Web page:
Just when I thought venture deals, especially for software and tech companies, had headed south for the winter (or longer), the Northwest erupted with a slew of financings in the past week.
—But first, some serious biotech. Kirkland, WA-based OVP Venture Partners led a $30 million Series B round for Fate Therapeutics, a San Diego-based stem cell company with ties to the University of Washington, as Luke reported. Existing investors Arch Venture Partners, Polaris Venture Partners, and Venrock Associates also participated in the funding, as well as three strategic corporate investors—Astellas Venture Management and Genzyme Ventures were named.
—Seattle-based DocuSign, a maker of software to automate and control the process of electronic signatures, received a strategic investment from Second Century Ventures, the VC fund of the National Association of Realtors. The funding amount was undisclosed, but the money will be used to accelerate and extend DocuSign’s efforts with real estate customers.
—Beaverton, OR-based Avnera pulled in an $8 million equity round from undisclosed investors, according to a regulatory filing. The company’s previous investors include Bessemer Venture Partners, Redpoint Ventures, Jafco Ventures, Intel Capital, and DAG Ventures. Avnera was founded in 2004, and designs novel chips for wireless audio applications.
—Seattle stealth startup Doxo raised $5.25 million in equity financing, according to a regulatory filing and media reports. The investors were not disclosed, but David Feinleib of Mohr Davidow Ventures was listed on the SEC form as a director.
—Bellevue, WA-based Enroute Systems, a developer of software that helps companies manage their parcel-shipping logistics, closed a Series A funding round worth $810,000 from Keiretsu Forum, Zino Society, Puget Sound Venture Club, and angel investors. Next up, Enroute is looking to expand its customer base, including internationally in Europe and Asia.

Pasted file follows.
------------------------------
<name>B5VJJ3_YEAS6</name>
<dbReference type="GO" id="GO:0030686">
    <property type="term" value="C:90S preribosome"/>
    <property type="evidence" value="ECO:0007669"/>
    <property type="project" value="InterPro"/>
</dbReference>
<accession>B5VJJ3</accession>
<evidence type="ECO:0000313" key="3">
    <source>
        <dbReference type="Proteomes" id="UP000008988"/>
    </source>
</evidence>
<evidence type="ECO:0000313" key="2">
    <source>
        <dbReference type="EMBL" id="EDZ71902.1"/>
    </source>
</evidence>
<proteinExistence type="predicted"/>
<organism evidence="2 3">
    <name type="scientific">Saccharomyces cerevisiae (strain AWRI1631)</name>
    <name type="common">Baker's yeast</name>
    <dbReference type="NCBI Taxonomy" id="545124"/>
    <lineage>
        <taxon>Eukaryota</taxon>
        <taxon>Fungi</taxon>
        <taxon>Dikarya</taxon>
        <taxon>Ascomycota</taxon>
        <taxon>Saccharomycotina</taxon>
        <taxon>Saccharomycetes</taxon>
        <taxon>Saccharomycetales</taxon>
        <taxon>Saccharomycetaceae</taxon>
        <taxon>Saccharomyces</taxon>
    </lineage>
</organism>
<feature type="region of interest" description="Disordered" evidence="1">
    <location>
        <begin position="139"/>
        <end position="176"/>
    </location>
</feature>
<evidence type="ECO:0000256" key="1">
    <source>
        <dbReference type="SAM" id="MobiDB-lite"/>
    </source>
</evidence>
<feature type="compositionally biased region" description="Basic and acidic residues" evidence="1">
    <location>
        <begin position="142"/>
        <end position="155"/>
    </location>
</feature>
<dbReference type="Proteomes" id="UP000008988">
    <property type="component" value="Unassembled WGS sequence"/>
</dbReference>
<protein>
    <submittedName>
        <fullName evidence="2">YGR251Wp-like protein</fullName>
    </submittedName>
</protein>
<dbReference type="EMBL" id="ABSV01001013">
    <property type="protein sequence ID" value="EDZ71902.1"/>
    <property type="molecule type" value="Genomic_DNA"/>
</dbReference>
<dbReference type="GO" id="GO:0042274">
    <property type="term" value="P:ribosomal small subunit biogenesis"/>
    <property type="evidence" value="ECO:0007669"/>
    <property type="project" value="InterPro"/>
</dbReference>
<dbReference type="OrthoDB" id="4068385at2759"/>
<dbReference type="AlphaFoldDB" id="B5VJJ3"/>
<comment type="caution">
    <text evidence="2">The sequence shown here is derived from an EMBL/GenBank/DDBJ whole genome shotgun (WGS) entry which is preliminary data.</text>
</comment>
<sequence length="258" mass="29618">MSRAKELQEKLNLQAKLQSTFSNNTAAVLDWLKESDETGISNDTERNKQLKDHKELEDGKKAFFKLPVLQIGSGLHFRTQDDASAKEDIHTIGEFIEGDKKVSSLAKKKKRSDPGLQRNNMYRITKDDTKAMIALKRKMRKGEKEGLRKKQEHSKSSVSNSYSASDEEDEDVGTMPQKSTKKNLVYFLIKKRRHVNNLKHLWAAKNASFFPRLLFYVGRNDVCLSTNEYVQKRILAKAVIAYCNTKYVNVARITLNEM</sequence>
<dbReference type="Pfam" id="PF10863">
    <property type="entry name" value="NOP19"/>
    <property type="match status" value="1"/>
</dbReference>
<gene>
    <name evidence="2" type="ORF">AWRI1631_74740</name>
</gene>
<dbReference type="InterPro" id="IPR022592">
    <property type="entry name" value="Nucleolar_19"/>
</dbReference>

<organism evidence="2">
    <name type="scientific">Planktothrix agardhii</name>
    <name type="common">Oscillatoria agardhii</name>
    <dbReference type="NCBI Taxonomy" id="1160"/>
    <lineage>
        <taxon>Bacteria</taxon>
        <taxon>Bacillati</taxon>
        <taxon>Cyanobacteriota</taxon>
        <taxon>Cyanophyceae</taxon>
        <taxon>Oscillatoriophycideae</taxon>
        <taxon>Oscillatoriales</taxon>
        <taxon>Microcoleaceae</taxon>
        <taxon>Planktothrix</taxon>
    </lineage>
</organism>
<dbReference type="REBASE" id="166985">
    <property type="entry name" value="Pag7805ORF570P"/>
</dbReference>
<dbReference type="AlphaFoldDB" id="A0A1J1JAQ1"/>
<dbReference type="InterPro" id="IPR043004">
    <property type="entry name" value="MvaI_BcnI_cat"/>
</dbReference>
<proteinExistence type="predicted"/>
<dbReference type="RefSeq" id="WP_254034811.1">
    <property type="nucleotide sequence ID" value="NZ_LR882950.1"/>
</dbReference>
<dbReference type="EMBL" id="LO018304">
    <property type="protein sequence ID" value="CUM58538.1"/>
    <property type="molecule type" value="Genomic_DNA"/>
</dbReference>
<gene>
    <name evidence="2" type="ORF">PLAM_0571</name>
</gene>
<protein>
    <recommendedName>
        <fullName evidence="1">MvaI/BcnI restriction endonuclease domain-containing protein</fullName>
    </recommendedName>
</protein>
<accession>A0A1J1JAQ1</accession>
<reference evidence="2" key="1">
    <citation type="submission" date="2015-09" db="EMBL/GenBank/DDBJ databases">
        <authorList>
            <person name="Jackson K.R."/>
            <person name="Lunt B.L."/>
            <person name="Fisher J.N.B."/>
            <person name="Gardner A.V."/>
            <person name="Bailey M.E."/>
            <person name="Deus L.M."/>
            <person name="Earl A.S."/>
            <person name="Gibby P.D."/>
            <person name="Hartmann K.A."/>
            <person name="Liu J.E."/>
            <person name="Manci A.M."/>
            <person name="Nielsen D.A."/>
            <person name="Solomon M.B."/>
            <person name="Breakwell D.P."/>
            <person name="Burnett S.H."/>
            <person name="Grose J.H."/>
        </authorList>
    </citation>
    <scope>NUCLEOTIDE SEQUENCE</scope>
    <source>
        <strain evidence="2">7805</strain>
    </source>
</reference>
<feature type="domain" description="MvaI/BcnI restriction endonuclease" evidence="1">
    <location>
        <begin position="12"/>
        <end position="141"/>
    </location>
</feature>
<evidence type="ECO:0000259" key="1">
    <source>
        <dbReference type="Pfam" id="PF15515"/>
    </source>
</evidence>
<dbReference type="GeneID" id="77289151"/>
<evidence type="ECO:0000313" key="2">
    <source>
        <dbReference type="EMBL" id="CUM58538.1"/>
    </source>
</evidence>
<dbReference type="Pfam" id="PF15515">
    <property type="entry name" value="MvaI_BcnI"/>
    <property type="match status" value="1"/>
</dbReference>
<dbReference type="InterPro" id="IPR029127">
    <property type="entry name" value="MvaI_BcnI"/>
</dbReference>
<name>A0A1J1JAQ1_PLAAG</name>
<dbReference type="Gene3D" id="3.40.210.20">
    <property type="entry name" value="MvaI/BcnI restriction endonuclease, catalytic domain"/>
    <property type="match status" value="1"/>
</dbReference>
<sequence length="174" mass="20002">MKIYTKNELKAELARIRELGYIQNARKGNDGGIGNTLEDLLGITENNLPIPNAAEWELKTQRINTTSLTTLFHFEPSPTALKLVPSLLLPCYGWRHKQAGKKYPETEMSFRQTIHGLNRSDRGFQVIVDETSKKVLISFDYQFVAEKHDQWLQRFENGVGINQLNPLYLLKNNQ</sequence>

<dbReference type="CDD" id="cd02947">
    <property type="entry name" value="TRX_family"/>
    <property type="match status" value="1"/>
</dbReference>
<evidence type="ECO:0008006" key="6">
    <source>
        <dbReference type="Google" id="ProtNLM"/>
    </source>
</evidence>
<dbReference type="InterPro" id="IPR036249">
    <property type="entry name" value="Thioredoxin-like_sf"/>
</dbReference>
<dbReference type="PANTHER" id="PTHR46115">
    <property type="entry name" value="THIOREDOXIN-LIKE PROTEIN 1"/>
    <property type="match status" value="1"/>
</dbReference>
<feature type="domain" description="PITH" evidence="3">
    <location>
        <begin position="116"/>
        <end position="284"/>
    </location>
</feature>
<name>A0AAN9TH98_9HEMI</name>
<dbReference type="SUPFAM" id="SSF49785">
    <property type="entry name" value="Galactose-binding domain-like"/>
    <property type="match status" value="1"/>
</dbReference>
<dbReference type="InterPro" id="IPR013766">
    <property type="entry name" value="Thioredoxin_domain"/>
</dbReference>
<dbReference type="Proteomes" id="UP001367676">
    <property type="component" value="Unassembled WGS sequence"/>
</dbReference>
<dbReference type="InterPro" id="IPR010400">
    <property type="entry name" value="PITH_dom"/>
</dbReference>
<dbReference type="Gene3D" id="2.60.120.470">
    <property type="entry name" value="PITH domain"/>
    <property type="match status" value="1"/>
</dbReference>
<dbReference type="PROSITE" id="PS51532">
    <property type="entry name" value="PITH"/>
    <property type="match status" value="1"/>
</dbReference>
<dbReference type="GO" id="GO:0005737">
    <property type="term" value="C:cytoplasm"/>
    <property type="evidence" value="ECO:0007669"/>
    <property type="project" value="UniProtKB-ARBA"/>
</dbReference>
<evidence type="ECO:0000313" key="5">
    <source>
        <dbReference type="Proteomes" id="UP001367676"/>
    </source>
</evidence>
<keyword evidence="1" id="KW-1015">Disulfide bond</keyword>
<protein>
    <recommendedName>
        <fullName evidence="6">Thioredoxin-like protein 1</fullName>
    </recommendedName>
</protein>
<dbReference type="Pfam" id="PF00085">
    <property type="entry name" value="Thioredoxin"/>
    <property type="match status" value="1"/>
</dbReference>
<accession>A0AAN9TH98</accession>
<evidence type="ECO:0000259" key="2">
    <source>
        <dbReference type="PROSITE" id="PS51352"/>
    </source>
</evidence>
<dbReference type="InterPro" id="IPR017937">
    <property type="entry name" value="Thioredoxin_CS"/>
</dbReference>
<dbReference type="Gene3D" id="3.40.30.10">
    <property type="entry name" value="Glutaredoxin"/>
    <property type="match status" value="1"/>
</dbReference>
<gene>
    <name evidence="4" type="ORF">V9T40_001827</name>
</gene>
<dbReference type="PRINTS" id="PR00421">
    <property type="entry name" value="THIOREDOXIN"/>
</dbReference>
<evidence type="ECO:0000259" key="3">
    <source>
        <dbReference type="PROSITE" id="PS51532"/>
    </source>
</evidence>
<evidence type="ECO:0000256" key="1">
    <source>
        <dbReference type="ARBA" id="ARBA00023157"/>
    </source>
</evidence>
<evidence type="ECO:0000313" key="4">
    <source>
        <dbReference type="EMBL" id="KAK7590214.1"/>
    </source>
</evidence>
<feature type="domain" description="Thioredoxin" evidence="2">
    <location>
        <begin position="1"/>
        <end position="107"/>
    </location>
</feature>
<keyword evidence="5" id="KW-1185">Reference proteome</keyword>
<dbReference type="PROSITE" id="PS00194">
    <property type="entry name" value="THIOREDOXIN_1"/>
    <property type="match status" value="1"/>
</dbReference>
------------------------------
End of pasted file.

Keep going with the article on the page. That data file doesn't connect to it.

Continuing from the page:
—Seattle-based Redfin, the online real estate firm, raised a $10 million Series D funding round led by Greylock Partners. Existing investors Madrona Venture Group, Draper Fisher Jurvetson, Vulcan Capital, and The Hillman Company also participated in the round, which brings Redfin’s total funding to $30.8 million. Redfin, which turned profitable for the first time this year, said it will use the cash to expand its infrastructure for customer service, grow into new markets, and invest in R&D.
—Seattle’s Qliance Medical Management has been selected for a one-year pilot program to offer services to members of Washington state’s largest employee union, South Health & Wellness Trust, as Luke reported. Qliance runs primary-care health clinics that freeze out insurance companies and deal directly with patients.
—Seattle-based Widevine Technologies, a provider of content security software for online video operators, raised $7.25 million in equity financing, according to the VentureDeal database. Widevine is backed by investors including Constellation Growth Fund and VantagePoint Venture Partners.
—Microsoft’s Bing search engine team has formed a partnership with Wolfram Alpha, the advanced knowledge engine created by noted scientist and computing expert Stephen Wolfram. Financial details weren’t given, but the deal gives Bing users access to Wolfram Alpha’s algorithms and data on search topics like nutrition, health, and mathematics.